Check your voter registration status online to make sure you're registered where you currently live.
If you need to register, or if you need to change your address, or if your name has changed, you can register online; OR,
Download the registration form, print it out, and mail it to Registrar of Voters, Chase Municipal Building, 236 Grand Street, Floor 1, Waterbury, CT 06702 postmarked no later than October 21, 2014; OR,
Download the registration form, print it out, and deliver it in person to Registrar of Voters, Chase Municipal Building, 236 Grand Street, Floor 1, Waterbury, CT 06702 no later than October 28, 2014.
You can also register and vote in person on Election Day if you aren't registered in Connecticut at all, or if you have moved to a new town. You will need to provide proof of identity and proof of address. You must call the Registrar's Office at 203-574-6751 to find out where to go for this.
In addition to the slew of candidates, this year's ballot includes four important questions to answer.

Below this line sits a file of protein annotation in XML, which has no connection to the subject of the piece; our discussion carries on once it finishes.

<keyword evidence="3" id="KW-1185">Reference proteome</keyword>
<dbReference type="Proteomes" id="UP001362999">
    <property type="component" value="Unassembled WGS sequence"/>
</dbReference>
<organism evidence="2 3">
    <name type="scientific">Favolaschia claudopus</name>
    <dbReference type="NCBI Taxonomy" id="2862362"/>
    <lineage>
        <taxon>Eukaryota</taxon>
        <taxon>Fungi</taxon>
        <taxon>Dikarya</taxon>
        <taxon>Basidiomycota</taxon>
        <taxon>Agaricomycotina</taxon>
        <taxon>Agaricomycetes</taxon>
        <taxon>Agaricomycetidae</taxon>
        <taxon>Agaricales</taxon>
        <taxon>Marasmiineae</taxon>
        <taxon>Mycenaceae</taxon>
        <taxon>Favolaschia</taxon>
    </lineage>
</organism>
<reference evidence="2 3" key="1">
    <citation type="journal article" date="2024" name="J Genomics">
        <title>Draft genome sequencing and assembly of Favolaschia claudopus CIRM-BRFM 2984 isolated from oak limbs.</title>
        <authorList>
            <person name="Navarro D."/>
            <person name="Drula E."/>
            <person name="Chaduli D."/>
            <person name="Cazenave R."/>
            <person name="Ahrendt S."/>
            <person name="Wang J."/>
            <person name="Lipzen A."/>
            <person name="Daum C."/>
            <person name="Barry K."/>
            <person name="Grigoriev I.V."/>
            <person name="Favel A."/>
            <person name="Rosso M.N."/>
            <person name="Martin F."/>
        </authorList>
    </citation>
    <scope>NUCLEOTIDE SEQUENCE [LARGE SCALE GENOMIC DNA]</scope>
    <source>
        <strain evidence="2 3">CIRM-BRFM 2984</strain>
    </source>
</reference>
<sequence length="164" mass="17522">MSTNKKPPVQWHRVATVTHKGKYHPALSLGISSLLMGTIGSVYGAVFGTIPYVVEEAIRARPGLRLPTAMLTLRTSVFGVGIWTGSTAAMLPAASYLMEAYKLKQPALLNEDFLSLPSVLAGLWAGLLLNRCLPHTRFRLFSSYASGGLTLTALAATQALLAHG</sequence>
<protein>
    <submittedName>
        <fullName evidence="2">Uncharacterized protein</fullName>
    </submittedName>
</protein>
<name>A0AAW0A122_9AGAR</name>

1. Shall the Constitution of the state be amended to remove restrictions concerning absentee ballots and to permit a person to vote without appearing at a polling place on the day of the election?
The short explanation: Currently, absentee ballots are available for people who can't vote in person on election day, but only if they will be out of town, sick, physically disabled, or if their religion forbids voting on election day.
Voting YES on this question will change the rule so that anyone can vote by absentee ballot, with no reason needed. Voting YES will also remove the current deadlines for submitting election results to officials.